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Is spraying fungicides on the streets effective to prevent coronavirus?

Is spraying fungicides on the streets effective to prevent coronavirus?


With the spread of the 2019 coronavirus (COVID-19) pandemic, you may have seen photos and videos of workers wearing protective equipment using high-pressure spray to clean city streets. Spain even took radical measures to spray bleach on the beach. You may ask yourself if this really has a big impact on the risk of coronavirus transmission. If not, why should the government spend time, energy and funds to do this?


The effectiveness of spraying streets and other public places may depend on how the virus spreads, how the disinfectant works, and under what conditions.


How does the virus spread?


We now know that viruses mainly spread in two ways.

The first is through droplets and aerosols in the air, which come from infected individuals. These droplets are expelled into the air by coughing or sneezing, and can infect another person who comes into close contact with it. Larger water droplets will not stay in the air for a long time and will soon settle to the ground or other surfaces.


The aerosol is smaller and the suspension time is longer-up to 3 hours. Over time, the aerosol will dry out quickly and dissipate. This reduces the possibility of a person being infected by exposure to sufficient viral particles (ie, infectious dose).


The second method of disease transmission is through surface contamination. When the droplets settle, the virus can last for different times, depending on the nature of the surface. For example, a study found that the virus can survive 72 hours on plastic and stainless steel, 8 hours on copper, and 4 hours on porous surfaces such as cardboard.


However, this experiment was conducted under indoor laboratory conditions. So far, there is no information about how long the virus can survive outdoors. It is also unknown how likely you are to be infected when you walk on city streets.


How does disinfectant work?


We must also consider the process of disinfection. According to news reports, most authorities are using diluted bleach to disinfect urban areas. Studies have shown that the COVID-19 virus is sensitive to bleach, but it requires about a minute of contact time to be effective.


Even if the disinfectant reaches every outdoor surface that may be touched by people, including areas that are not affected by sprays, using bleach under typical outdoor conditions still has problems. Sunlight deactivates bleached active ingredients. This means that the disinfectant may have failed before the virus was killed.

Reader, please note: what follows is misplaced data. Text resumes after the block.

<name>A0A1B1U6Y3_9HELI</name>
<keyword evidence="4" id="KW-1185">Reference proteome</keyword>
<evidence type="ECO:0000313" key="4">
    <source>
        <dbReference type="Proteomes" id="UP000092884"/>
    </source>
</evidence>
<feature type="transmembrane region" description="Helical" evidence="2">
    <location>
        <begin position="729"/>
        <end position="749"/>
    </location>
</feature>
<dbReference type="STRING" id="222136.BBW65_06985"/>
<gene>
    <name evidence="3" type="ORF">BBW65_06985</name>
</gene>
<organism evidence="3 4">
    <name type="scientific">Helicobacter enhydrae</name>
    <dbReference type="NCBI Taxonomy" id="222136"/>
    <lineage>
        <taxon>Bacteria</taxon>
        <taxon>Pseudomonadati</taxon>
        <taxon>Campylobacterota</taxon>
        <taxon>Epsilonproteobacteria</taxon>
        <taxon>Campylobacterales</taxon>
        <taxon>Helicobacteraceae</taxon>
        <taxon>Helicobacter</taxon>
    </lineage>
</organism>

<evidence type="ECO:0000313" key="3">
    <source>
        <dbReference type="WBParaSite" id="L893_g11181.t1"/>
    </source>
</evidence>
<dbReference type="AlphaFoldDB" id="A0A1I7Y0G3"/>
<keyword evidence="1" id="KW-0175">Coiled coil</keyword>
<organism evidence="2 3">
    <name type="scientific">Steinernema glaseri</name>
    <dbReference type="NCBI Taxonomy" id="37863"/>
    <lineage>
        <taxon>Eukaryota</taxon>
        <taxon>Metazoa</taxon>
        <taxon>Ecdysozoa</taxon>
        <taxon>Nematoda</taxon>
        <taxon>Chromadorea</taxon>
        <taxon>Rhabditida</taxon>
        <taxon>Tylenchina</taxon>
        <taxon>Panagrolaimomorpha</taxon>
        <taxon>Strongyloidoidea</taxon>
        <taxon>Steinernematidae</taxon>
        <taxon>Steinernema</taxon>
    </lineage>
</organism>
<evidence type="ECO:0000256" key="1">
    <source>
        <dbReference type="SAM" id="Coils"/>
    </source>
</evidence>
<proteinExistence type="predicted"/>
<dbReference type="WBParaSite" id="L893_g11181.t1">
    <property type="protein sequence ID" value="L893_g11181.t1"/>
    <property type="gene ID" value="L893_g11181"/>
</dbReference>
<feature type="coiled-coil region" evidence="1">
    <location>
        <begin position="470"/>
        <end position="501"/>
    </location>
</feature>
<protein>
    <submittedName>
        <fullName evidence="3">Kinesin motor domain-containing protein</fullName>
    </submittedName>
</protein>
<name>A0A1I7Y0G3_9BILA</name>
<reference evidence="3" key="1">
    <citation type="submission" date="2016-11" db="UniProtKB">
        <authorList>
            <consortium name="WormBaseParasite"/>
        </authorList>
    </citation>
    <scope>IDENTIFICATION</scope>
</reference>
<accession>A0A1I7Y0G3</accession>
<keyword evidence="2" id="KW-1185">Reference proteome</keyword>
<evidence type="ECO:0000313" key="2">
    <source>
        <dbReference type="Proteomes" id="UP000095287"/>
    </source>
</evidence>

For a virus to infect a person, it needs to enter the body. This happens when your hand touches the surface and is contaminated, and you put your hand on your face, near your nose or mouth. But when was the last time you touched the ground and face without washing your hands?


The average person rarely touches the city streets and sidewalks with their hands. This is another reason why spraying disinfectant on these surfaces is unlikely to be an effective control measure.


Commonly contacted surfaces, such as handrails and cross-road buttons, are more likely to be a source of infection, but must be cleaned before disinfection with bleach. This is because organic matter accumulates on the surface areas that are in frequent contact, including natural oils on human skin. Even if it is cleaned before disinfection, this process needs to be continued because the next time an infected person touches the surface, it may be contaminated again.


Spraying disinfectant into the air can reduce the amount of viruses suspended in the air. However, the effect is very limited because the disinfectant will quickly disperse. The next time the infected person passes the area, the aerosol will be introduced again.


Another consideration is that the bleach droplets in the spray can be corrosive and can cause harmful effects on the respiratory system after inhalation. Spray only when there are no people around.


A more effective method is to recommend strict personal hygiene. This includes washing your hands regularly with soap and water, and using alcohol-based hand sanitizer when it is impossible to wash your hands.


So why should the country spray the streets?


Therefore, if spraying disinfectants in urban areas is unlikely to be effective, why do we see some countries doing this?


There are two possibilities. First, the authorities wanted to create an environment without COVID-19, but did not follow science. The more likely reason is to help people feel safe because they see the authorities taking action.


In a crisis, people are unlikely to agree with current beliefs. Although science suggests that urban disinfection may be ineffective, the public may not think so. Therefore, spraying pesticides on city streets may have the effect of reducing fear and building trust in the government and the information it conveys.


However, one possible disadvantage of doing this is that those who think their environment is safe may be less strict about personal hygiene and physical distance. These precautions are essential to prevent the virus from spreading in the community; if people stop to observe these behaviors, the virus may spread faster.


The information from this is that although urban disinfection may increase public confidence, it may be ineffective in protecting the public from infection.

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